Democrats to scale back Treasury's IRS bank reporting plan amid GOP uproar

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WASHINGTON - Senate Democrats on Tuesday will unveil a scaled-back version of a Biden administration proposal to crack down on wealthy tax cheats after conservative groups and the bank industry raised major privacy concerns, three people with knowledge of the coming announcement said.

Initially, the Department of Treasury and Senate Democrats had proposed requiring financial institutions to provide the Internal Revenue Service with additional information on bank accounts with more than $600 in annual deposits or withdrawals.

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After a backlash, the new proposal will instead require the provision of additional information for accounts with more than $10,000 in annual deposits or withdrawals, a measure Democrats have been considering for weeks but have not formally endorsed, the people said.

The revised version of the bank reporting proposal will also weaken its scope by exempting all wage income from counting toward the $10,000 threshold withdrawal, intending to ensure it applies to only larger account holders, the people said. The Biden administration has signed off on the changes and is expected to support the new plan, a potentially key source of new revenue to pay for Democrats' multi-trillion-dollar economic package. The people spoke on the condition of anonymity to discuss a matter not yet made public.

The weakening of the reporting requirements reflects Democrats' sensitivity to the increasingly explosive politics of the issue as Republicans, conservative groups, and industry lobbyists attempted to label the initial proposal as representing a major expansion of snooping by the IRS into taxpayers' private information. Treasury Secretary Janet Yellen has adamantly rejected this criticism, arguing the new reporting rules amount to an essentially technical set of changes that will only impact wealthy tax evaders. But even many Democrats privately concede that the proposal gave Republicans an opening to attack them on the issue, provoking a fury of opposition among conservative groups.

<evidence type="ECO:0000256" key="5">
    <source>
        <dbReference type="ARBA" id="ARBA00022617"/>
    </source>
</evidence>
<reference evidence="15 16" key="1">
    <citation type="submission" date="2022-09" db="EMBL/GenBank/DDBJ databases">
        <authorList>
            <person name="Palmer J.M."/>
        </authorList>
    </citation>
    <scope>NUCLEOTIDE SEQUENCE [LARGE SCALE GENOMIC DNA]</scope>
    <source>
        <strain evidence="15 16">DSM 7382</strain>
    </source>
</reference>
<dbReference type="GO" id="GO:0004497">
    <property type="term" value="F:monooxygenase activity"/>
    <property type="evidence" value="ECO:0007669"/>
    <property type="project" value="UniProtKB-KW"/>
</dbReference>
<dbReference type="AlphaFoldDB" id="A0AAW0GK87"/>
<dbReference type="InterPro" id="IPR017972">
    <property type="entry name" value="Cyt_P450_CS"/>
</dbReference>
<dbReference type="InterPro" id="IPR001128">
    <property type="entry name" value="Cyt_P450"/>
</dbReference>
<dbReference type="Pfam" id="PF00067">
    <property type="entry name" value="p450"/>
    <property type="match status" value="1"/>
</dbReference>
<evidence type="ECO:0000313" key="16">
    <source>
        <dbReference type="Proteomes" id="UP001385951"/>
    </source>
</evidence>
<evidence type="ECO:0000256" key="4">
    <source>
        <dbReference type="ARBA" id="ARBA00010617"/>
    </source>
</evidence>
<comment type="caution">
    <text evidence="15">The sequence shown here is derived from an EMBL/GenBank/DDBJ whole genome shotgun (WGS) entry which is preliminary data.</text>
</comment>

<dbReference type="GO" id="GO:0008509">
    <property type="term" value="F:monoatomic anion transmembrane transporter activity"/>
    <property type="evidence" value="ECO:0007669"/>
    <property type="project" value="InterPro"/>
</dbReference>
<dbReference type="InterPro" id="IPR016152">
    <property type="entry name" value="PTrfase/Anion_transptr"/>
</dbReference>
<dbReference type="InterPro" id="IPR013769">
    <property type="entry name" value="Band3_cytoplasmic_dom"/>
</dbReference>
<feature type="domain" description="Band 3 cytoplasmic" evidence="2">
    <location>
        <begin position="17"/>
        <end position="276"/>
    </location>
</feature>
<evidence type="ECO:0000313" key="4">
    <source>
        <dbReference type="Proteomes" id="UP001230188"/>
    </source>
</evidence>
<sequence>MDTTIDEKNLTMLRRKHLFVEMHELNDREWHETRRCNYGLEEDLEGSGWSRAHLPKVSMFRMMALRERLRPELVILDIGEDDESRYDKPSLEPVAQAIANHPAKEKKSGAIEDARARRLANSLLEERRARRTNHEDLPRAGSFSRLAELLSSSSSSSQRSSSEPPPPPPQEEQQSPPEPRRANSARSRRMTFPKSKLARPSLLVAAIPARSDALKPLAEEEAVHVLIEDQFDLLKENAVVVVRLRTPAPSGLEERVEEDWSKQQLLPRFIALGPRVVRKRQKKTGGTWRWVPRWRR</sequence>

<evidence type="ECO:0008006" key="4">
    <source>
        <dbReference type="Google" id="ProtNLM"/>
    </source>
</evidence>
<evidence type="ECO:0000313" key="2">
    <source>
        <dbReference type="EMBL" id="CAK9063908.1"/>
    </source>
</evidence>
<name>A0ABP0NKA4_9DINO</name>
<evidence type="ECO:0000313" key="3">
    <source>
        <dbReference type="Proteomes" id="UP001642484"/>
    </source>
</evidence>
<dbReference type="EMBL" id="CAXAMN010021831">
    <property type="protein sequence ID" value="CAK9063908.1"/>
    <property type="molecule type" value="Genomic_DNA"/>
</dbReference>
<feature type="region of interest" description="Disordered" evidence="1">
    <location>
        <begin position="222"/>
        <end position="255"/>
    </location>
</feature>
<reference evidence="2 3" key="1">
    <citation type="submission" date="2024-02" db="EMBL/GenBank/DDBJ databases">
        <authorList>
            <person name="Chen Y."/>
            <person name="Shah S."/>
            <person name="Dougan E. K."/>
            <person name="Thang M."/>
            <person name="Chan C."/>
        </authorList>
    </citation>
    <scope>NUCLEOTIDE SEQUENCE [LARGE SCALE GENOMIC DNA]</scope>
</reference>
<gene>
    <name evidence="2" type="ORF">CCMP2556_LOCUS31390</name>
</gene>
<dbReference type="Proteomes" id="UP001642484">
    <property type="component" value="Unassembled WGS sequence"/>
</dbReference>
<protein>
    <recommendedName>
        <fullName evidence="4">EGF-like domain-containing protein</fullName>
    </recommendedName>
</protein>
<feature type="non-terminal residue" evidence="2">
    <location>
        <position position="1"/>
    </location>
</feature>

Banks already report to the IRS information for the interest earned in their customers' accounts. (Stockbrokers also already report dividends and capital gains of their customers to the IRS.) Treasury's proposal is aimed at requiring banks to also report total deposits and withdrawals to the IRS as well. The totals would be reported once a year - not every time a transaction above a certain number has occurred.

The provision is aimed at giving the IRS more visibility into the cash flow of the bank's customers, especially businesses. Wage earners, who represent the vast majority of the American public, already have their wages reported to the IRS on their W-2 forms. Treasury wants additional transaction data for Americans earning business income as well, although exactly which accounts should be subject to the new rules has been the subject of a fierce debate.

White House officials believe that the IRS could better target tax evasion if they have access to the way money flows in and out of accounts.

"I don't know why they thought $600 would be a good number. $10,000 is definitely an improvement," said John Koskinen, who served as commissioner of the IRS under both President Obama and President Trump. Koskinen said the threshold should be raised even higher to a number like $50,000. "The vast majority of people won't be affected, but it will pick up more than just the idle rich."